The turn of the year prompts many of us to analyze what worked over the past year, recognize what has not worked, and then set goals for improving. Your web site, which may be the foundation of your branding and marketing efforts would likely benefit from an end-of-year analysis, too.
Here are 3 important areas to review. I hope you’ll play along and let me know what type of analysis you do.
1. Review your top pages Google Analytics
Hopefully, you have Google Analytics, or another program installed on your web site. It’s hard to do much analysis without it. The great thing about something like Google Analytics is that even if you haven’t looked at the data all year, it’s just sitting there for you to review.
The first thing I like to look at is what pages (or blog posts) have had the most traffic. Here is a peek at my top pages from all 2013. Because of my naming scheme, it’s easy to tell that three of the top four posts were actually written in 2010, and another from 2011 holds a top spot. That one from 2013 is actually now ranking very high, but it wasn’t released until February.
When I look at this, I see that posts that would be categorized as “evergreen” or “cornerstone” content are doing really well. These tend to be very educational and stand the test of time. They can take me a while to develop so I’m glad to see they are paying off.
2. Review where you are getting traffic from
Again, Google Analytics can give you good information about where you are getting traffic from. As you can see, our top source of web traffic is people using Google. The second refers to people directly entering our name or URL. T.co is Twitter’s link shortening service and it seems that Twitter is now our primary social media channel for driving traffic.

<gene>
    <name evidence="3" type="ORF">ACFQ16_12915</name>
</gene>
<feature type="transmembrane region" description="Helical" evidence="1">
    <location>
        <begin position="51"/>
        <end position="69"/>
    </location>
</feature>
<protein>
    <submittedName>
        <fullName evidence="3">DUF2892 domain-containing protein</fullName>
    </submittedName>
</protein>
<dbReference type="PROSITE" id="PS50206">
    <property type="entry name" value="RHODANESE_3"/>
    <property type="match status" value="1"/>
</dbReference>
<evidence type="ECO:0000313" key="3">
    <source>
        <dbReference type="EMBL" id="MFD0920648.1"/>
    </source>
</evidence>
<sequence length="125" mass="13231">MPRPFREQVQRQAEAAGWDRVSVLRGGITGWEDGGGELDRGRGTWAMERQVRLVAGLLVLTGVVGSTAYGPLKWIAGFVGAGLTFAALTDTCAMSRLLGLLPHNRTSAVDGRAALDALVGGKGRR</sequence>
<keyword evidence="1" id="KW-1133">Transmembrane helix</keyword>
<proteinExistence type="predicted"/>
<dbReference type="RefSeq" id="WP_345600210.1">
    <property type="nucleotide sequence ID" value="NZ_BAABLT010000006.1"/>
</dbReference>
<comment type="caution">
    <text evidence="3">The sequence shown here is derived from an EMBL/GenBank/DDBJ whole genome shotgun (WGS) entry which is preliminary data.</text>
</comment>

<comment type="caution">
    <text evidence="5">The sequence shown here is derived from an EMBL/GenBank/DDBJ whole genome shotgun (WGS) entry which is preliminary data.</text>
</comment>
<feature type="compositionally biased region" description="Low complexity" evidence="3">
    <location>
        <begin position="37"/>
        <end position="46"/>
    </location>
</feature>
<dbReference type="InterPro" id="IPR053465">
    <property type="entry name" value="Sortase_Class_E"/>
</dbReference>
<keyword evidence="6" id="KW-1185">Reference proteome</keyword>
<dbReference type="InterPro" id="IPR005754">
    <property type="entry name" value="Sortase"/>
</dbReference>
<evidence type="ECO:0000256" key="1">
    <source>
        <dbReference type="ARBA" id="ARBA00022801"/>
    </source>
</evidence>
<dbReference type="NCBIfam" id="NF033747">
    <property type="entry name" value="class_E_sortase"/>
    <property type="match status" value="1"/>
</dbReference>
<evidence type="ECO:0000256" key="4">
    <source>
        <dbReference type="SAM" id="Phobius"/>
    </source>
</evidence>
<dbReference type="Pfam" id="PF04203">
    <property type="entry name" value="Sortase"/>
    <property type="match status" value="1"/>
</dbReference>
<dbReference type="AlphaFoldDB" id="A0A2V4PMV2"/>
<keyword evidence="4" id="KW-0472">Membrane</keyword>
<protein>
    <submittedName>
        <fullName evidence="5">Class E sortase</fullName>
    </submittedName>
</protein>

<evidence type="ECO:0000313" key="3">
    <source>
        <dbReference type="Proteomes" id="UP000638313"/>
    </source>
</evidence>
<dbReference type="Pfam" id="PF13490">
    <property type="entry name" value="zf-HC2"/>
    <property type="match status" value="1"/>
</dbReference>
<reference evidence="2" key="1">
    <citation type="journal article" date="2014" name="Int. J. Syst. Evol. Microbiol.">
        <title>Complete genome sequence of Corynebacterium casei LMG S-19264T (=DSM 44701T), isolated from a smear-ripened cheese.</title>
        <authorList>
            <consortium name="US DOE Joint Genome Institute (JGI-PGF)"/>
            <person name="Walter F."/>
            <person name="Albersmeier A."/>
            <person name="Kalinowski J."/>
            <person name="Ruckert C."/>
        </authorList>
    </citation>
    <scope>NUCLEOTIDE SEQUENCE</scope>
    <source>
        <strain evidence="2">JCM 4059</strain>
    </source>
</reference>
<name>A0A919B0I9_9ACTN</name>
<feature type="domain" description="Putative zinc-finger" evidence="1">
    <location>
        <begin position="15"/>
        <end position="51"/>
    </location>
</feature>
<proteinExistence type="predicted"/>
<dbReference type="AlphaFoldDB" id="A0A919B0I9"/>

Let me give you some stats:
- Twitter has sent nearly three times as much traffic to our site as Facebook.
- Google sends six times more traffic to our site then direct does.
- We spend time sharing our content using DesignNewz, WebDesignNews, Biz Sugar and our email marketing. Those efforts are worthwhile.
3. Review your top pages for messaging and content
As you can see, my home page (listed as #6 or / in the first screen), is an important page. So are the introductory pages of each of our portfolio sections: logos, branding, web, etc.
Now it’s time to get out of Analytics and onto your live site. Take a look at these most popular pages and see that they are really conveying the message you want.
For me, the good news is that people are using the navigation and getting into the sections they want to review. Unlike blog posts, most of these landing pages were probably accessed less by searches and more by people exploring. I can confirm this by looking at my landing pages stats in Google Analytics. None of our portfolio section heads were in the top 25 landing pages.
My goal for this upcoming year is to review each of those pages and make sure that it conveys the message and content I think is key to engaging prospects.
Upgrading your web site for success in 2014
Obviously, these three steps do not cover anything you could review. But it definitely gets you started in the right direction.
Completely overhauling your web site may not be in your plans for the new year. It can be overwhelming and expensive. But if you take the time to see what pages are getting the most traffic you can focus your attention there. It may be time to refresh key pages with new words, graphics, links or videos.
Understanding where your traffic is coming from can be helpful in understanding which of your marketing efforts are working out: SEO-focused upgrades, content sharing, social media, etc.
What are you reviewing and how do you hope to use that information to improve your web site?